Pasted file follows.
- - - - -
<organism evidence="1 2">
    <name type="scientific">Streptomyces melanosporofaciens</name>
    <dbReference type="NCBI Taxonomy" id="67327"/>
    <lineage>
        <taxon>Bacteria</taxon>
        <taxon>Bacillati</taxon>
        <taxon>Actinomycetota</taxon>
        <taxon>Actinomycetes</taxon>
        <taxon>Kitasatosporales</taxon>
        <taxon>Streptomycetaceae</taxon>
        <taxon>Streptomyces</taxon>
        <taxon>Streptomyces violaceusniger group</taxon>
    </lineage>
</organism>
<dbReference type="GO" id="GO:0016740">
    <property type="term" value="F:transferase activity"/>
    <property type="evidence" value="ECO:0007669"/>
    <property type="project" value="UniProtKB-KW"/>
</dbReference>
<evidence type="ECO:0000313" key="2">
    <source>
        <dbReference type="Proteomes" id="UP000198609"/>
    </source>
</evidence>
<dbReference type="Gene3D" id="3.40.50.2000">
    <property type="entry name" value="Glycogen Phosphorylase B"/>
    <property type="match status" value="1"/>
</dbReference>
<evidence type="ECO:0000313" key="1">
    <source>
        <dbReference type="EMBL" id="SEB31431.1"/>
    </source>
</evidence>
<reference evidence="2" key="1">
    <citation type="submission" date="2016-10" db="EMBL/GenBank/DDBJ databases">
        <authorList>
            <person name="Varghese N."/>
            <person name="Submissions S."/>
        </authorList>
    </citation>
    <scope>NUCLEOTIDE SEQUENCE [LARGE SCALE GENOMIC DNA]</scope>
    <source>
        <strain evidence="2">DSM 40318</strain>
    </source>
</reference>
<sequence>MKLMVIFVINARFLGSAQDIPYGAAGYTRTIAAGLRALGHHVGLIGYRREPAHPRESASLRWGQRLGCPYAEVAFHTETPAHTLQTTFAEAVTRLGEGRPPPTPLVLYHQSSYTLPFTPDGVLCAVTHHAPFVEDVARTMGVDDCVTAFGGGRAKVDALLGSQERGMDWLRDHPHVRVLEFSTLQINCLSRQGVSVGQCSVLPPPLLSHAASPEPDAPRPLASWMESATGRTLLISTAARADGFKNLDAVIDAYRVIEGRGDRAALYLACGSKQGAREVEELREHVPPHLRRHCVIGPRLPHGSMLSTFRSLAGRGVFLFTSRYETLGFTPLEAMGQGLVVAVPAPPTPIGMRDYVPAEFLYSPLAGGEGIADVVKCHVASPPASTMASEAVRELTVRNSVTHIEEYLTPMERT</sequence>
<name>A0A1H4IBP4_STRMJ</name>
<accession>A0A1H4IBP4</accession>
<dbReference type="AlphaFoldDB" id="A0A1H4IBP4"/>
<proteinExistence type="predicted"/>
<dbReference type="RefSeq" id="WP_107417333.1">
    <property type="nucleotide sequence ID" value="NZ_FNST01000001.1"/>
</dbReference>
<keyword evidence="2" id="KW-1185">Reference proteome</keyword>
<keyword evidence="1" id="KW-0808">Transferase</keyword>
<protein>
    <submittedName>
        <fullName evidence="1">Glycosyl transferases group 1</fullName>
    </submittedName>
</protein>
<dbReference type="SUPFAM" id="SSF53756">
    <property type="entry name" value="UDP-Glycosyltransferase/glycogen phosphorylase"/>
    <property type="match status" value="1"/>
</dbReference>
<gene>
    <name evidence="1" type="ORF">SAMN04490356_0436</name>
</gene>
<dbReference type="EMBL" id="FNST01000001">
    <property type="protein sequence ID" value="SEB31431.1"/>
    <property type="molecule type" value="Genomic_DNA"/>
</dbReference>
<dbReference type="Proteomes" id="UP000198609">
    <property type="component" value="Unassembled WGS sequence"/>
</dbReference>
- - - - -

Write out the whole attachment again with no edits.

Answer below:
<organism evidence="1 2">
    <name type="scientific">Streptomyces melanosporofaciens</name>
    <dbReference type="NCBI Taxonomy" id="67327"/>
    <lineage>
        <taxon>Bacteria</taxon>
        <taxon>Bacillati</taxon>
        <taxon>Actinomycetota</taxon>
        <taxon>Actinomycetes</taxon>
        <taxon>Kitasatosporales</taxon>
        <taxon>Streptomycetaceae</taxon>
        <taxon>Streptomyces</taxon>
        <taxon>Streptomyces violaceusniger group</taxon>
    </lineage>
</organism>
<dbReference type="GO" id="GO:0016740">
    <property type="term" value="F:transferase activity"/>
    <property type="evidence" value="ECO:0007669"/>
    <property type="project" value="UniProtKB-KW"/>
</dbReference>
<evidence type="ECO:0000313" key="2">
    <source>
        <dbReference type="Proteomes" id="UP000198609"/>
    </source>
</evidence>
<dbReference type="Gene3D" id="3.40.50.2000">
    <property type="entry name" value="Glycogen Phosphorylase B"/>
    <property type="match status" value="1"/>
</dbReference>
<evidence type="ECO:0000313" key="1">
    <source>
        <dbReference type="EMBL" id="SEB31431.1"/>
    </source>
</evidence>
<reference evidence="2" key="1">
    <citation type="submission" date="2016-10" db="EMBL/GenBank/DDBJ databases">
        <authorList>
            <person name="Varghese N."/>
            <person name="Submissions S."/>
        </authorList>
    </citation>
    <scope>NUCLEOTIDE SEQUENCE [LARGE SCALE GENOMIC DNA]</scope>
    <source>
        <strain evidence="2">DSM 40318</strain>
    </source>
</reference>
<sequence>MKLMVIFVINARFLGSAQDIPYGAAGYTRTIAAGLRALGHHVGLIGYRREPAHPRESASLRWGQRLGCPYAEVAFHTETPAHTLQTTFAEAVTRLGEGRPPPTPLVLYHQSSYTLPFTPDGVLCAVTHHAPFVEDVARTMGVDDCVTAFGGGRAKVDALLGSQERGMDWLRDHPHVRVLEFSTLQINCLSRQGVSVGQCSVLPPPLLSHAASPEPDAPRPLASWMESATGRTLLISTAARADGFKNLDAVIDAYRVIEGRGDRAALYLACGSKQGAREVEELREHVPPHLRRHCVIGPRLPHGSMLSTFRSLAGRGVFLFTSRYETLGFTPLEAMGQGLVVAVPAPPTPIGMRDYVPAEFLYSPLAGGEGIADVVKCHVASPPASTMASEAVRELTVRNSVTHIEEYLTPMERT</sequence>
<name>A0A1H4IBP4_STRMJ</name>
<accession>A0A1H4IBP4</accession>
<dbReference type="AlphaFoldDB" id="A0A1H4IBP4"/>
<proteinExistence type="predicted"/>
<dbReference type="RefSeq" id="WP_107417333.1">
    <property type="nucleotide sequence ID" value="NZ_FNST01000001.1"/>
</dbReference>
<keyword evidence="2" id="KW-1185">Reference proteome</keyword>
<keyword evidence="1" id="KW-0808">Transferase</keyword>
<protein>
    <submittedName>
        <fullName evidence="1">Glycosyl transferases group 1</fullName>
    </submittedName>
</protein>
<dbReference type="SUPFAM" id="SSF53756">
    <property type="entry name" value="UDP-Glycosyltransferase/glycogen phosphorylase"/>
    <property type="match status" value="1"/>
</dbReference>
<gene>
    <name evidence="1" type="ORF">SAMN04490356_0436</name>
</gene>
<dbReference type="EMBL" id="FNST01000001">
    <property type="protein sequence ID" value="SEB31431.1"/>
    <property type="molecule type" value="Genomic_DNA"/>
</dbReference>
<dbReference type="Proteomes" id="UP000198609">
    <property type="component" value="Unassembled WGS sequence"/>
</dbReference>